I’m always happy to talk with Jim Watkins from Sociable Cider Werks. He shared some interesting news and a great new product. Shandy Apple is the first seasonal offering that Sociable is putting in cans. Think shandy, but not sweet. It’s all about apples and lemon peel. It’s sure to be a summer favorite. My favorite Sociable cider, Spokewrench, has seen a recipe tweak that makes it even better. The stout-like, black malt flavors come through more clearly in the palate, giving more of that apple-chocolate blend that made that cider great to begin with. Sociable is entering into an alternating proprietorship arrangement with itself (essentially) to allow it to make apple wine. And they are expanding their barrel-aging program. All good news.

Another one to look out for during Cider Week is Number 12 Cider House in Buffalo, Minnesota. Their Sparkling Dry is my favorite. It’s a crazy complicated cider to make. They use ten apple varieties – all grown in Minnesota. Two different blends are fermented separately with different yeast strains. They are then blended together to create the final product. It’s definitely worth a try.

One of the more interesting cider makers at the event was Minneapolis-based Urban Forage Winery & Cider House. Their method is implied by the name. Urban Forage sources their apples from the city. They pick the apples from trees in various back yards and other city spaces. “Most people see them as a nuisance.” says cider maker Jeff Zeitler. “I see them as an asset.”

Their flagship Dry Apple Cider was intriguing. It was the only still cider that was on sample at the event. Fermented to dryness, it was full of fruit and had an interesting “poopy” aromatic from fermentation – but in a good way. Their Sparkling Pear Cider was not my favorite, showing what I considered to be some fermentation flaws. I’ll reserve final judgement on their cider. But the East Lake Street taproom is close enough to walk to from my house, so I suspect I might be doing a bit of additional sampling at some point.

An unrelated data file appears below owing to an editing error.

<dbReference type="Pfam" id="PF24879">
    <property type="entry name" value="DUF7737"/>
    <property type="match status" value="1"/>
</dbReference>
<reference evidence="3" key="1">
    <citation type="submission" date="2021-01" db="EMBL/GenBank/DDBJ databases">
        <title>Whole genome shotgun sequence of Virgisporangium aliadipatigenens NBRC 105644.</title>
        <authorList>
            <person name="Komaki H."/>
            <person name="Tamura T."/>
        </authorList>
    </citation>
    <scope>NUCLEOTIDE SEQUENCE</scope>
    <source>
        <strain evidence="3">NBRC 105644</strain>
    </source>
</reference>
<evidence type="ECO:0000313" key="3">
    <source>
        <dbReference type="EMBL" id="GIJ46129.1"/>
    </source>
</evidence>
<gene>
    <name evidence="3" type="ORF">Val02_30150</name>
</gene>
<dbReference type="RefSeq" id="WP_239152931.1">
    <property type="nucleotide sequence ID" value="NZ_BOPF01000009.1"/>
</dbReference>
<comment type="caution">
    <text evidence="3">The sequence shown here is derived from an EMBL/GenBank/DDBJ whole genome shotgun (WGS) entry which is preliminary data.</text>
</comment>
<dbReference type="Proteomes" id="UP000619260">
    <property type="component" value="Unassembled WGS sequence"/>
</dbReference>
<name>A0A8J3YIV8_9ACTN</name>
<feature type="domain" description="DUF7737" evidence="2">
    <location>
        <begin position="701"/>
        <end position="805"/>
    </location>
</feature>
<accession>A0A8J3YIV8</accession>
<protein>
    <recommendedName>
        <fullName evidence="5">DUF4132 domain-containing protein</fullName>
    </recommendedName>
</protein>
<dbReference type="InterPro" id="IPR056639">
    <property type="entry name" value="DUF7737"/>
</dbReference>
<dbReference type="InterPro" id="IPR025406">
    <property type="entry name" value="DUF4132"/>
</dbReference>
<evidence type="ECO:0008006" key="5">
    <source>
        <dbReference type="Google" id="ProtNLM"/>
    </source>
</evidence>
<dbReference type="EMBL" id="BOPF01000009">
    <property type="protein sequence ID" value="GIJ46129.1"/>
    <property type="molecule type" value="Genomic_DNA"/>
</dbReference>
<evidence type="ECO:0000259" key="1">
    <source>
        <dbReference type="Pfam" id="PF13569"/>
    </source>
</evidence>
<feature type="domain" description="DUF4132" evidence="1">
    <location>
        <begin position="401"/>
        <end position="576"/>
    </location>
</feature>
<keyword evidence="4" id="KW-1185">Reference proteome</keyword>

Town Hall’s Cider Week runs from June 6 – 11, with events all week. Check these out!

Ciders Take Over the Taps at Town Hall Locations. Town Hall Brewery, Town Hall Lanes and Town Hall tap will each have at least 12 ciders on tap all week.

Tuesday, June 7, 7:00 PM – Cider Dinner and Seminar at Town Hall Tap
Enjoy a cider-paired course dinner from Town Hall Tap featuring presentations from cider makers representing Minnesota cider makers Milk & Honey and Sweetland. Tickets are $65 and limited — call (612) 339-8696.

Thursday, June 9 – Minnesota Cider Competition
Cider makers are invited to submit their homemade ciders for prizes, including a large cider collection.  Register and find more information at http://townhallcidercomp.com.  There is a $7 entry fee.
• Deadline to enter is 7 p.m., Sunday, June 5 — submit entries at Northern Brewer on Lyndale Ave. in Minneapolis. Participants must submit two bottles per category entered (Dry, Sweet and Other).
• Awards ceremony is 7 p.m., Thursday, June 9, at Town Hall Tap.

Saturday, June 11, 1-5 PM – Cider Fest at Town Hall Brewery and Republic 7 Corners
Discover hard-to-find ciders alongside favorites from local, national and international producers including Keepsake, Milk & Honey, Sweetland, Wyndfall, Yellow Belly and more. Tickers are $35 for unlimited samples and a Cider Week glass. Tickets: www.tempotickets.com/ciderfest